If you live in a tropical climate, you can add a sustainable and tropical twist to your Thanksgiving stuffing recipe by making a simple swap from bread to breadfruit (ulu or Artocarpus altilis)! Not only is it a delicious and nutritious switch, but when you use ulu in your Thanksgiving meals, you support agriculture, food, and economic security in the tropics. This tropical take on the traditional side dish also includes quinoa, which was introduced to the United States world-renowned botanist, David Fairchild, whose former residence serves as the location of NTBG’s Kampong Garden today. This tasty dish also includes macadamia nuts, celery root, onion, and garlic. Add your favorite sausage to spice things up.
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*notes on preparing and cooking breadfruit… We recommend cooking your breadfruit ahead of time! You can even steam a whole, unpeeled breadfruit in a pressure cooker or roasted in an oven to make peeling and slicing easier. Refer to our cooking page for tips. You can also peel and cube raw breadfruit and pan fry with the vegetables the day of. The raw breadfruit will be crispier on the outside, like home fries, whereas the pre-cooked breadfruit will add a softer, more bread-like texture to the dish which works wonderfully in a stuffing! The point at which you add the breadfruit to the pan depends on whether you choose to cook it ahead of time so pay close attention to the directions below to get the desired result.
Cook quinoa according to package directions. Set cooked quinoa aside in a large mixing bowl.
Heat a tablespoon of oil in a pan on medium-high heat. If you are using the optional raw breadfruit, plantains and/or sausage, add to the pan first and cook, stirring frequently until browned. Once browned, add the garlic, onions, and celery or celery root to the pan. Cook on medium, continuing to stir frequently, until veggies are fork tender, about 15 minutes. Once the veggies are softened, add the steamed breadfruit (if you did not use raw breadfruit), poultry seasoning and salt, stir to coat evenly. See the notes on preparing and cooking breadfruit above for more information.
Add the cooked veggies to the quinoa in a large mixing bowl and stir to combine. Mix in chopped parsley, macadamia nuts and olive oil and toss until everything is evenly distributed. Serve and enjoy!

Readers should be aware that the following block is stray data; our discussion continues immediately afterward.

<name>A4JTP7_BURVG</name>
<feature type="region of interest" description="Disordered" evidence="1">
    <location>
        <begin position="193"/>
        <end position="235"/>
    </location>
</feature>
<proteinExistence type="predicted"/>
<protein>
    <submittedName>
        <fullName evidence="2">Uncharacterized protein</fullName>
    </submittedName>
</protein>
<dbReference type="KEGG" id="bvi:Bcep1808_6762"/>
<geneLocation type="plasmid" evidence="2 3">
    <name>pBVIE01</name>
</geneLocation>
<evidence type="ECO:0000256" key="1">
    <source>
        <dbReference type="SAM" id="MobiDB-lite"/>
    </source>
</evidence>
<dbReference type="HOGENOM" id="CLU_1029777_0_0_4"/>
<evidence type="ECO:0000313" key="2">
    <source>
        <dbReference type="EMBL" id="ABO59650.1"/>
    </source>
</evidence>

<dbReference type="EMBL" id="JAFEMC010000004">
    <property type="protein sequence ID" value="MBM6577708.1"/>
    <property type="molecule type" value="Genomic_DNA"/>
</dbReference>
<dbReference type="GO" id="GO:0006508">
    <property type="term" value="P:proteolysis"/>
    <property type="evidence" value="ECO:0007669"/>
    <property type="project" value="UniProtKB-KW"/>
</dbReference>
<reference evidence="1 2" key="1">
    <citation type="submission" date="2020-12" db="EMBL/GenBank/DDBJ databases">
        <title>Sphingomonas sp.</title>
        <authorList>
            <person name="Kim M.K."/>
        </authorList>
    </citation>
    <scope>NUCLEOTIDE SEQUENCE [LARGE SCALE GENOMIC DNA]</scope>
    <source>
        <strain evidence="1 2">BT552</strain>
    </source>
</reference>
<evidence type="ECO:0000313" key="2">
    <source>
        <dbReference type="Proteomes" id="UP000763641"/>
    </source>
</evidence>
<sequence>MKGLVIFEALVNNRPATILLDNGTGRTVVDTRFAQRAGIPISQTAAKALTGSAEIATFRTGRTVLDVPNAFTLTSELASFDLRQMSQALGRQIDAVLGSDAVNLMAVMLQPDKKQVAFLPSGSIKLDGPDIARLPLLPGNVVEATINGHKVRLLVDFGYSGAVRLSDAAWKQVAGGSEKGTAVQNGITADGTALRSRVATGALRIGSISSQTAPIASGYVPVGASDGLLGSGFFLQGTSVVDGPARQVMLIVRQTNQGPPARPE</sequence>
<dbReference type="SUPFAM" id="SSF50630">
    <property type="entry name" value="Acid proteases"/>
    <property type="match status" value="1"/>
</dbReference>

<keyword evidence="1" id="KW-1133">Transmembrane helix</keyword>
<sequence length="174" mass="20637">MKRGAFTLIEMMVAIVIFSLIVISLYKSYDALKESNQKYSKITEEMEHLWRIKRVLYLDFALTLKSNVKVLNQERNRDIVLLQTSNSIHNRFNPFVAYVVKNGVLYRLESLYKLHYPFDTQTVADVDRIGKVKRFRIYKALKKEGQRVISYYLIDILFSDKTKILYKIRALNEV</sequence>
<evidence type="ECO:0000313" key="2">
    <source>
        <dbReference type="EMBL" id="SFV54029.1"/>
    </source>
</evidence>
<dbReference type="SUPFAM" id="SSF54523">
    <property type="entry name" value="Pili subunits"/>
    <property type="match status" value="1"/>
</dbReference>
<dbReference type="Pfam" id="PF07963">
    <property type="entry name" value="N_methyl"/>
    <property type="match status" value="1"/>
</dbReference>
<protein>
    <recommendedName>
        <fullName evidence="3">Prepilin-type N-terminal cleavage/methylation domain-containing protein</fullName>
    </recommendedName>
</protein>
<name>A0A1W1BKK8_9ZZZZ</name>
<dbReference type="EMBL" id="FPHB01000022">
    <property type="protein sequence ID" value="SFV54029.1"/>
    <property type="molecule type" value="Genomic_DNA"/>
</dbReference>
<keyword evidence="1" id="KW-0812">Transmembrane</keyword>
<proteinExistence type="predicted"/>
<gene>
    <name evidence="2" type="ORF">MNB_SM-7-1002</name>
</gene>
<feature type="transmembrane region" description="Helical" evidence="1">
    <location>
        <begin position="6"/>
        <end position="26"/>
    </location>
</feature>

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“regarding food, if a man plants 10 (breadfruit) trees in his life he would completely fulfill his duty to his own as well as future generations…”
Polynesians brought Breadfruit to the Hawaiian Islands because of the many uses they had for these important trees. Breadfruit trees provided food, medicine, clothing material, construction materials and animal feed.
Breadfruit is an excellent dietary staple and compares favorably with other starchy staple crops commonly eaten in the tropics, such as taro, plantain, cassava, sweet potato and white rice.
Complex carbohydrates are the main source of energy with low levels of protein and fat and a moderate glycemic index. It is also gluten free. 100 g fresh fruit provides 102 calories. Breadfruit is a good source of dietary fiber, iron, potassium, calcium, phosphorus, and magnesium with small amounts of thiamin, riboflavin, and niacin.
The trees are traditionally used and are a major component in mixed cropping agroforestry systems. Breadfruit creates a lush overstory that shelters a myriad of useful plants including yams, kava, noni, bananas and sweet potatoes.
One of the highlights of the McBryde Garden is NTBG’s Regenerative Organic Breadfruit Agroforestry (ROBA) project which acts as a living classroom and 2-acre demonstration project. The data that is collected by our ROBA team is used to advise local farmers on best practices and techniques. This year, our team was able to ground proof ROBA’s productivity and display breadfruit agroforestry’s ability to support community resilience in times of need. So far, over 6,000 lbs. of breadfruit has been donated to local food banks on Kauai!
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Wondering how to sign up for a Community Supported Agriculture (CSA) subscription or where you can buy breadfruit in Hawaii? Check out the links below to find a source near you.
Breadfruit Locator: https://eatbreadfruit.com/pages/findbreadfruit
Community Supported Agriculture (CSA) and Farm Locator: https://gofarmhawaii.org/find-your-farmer/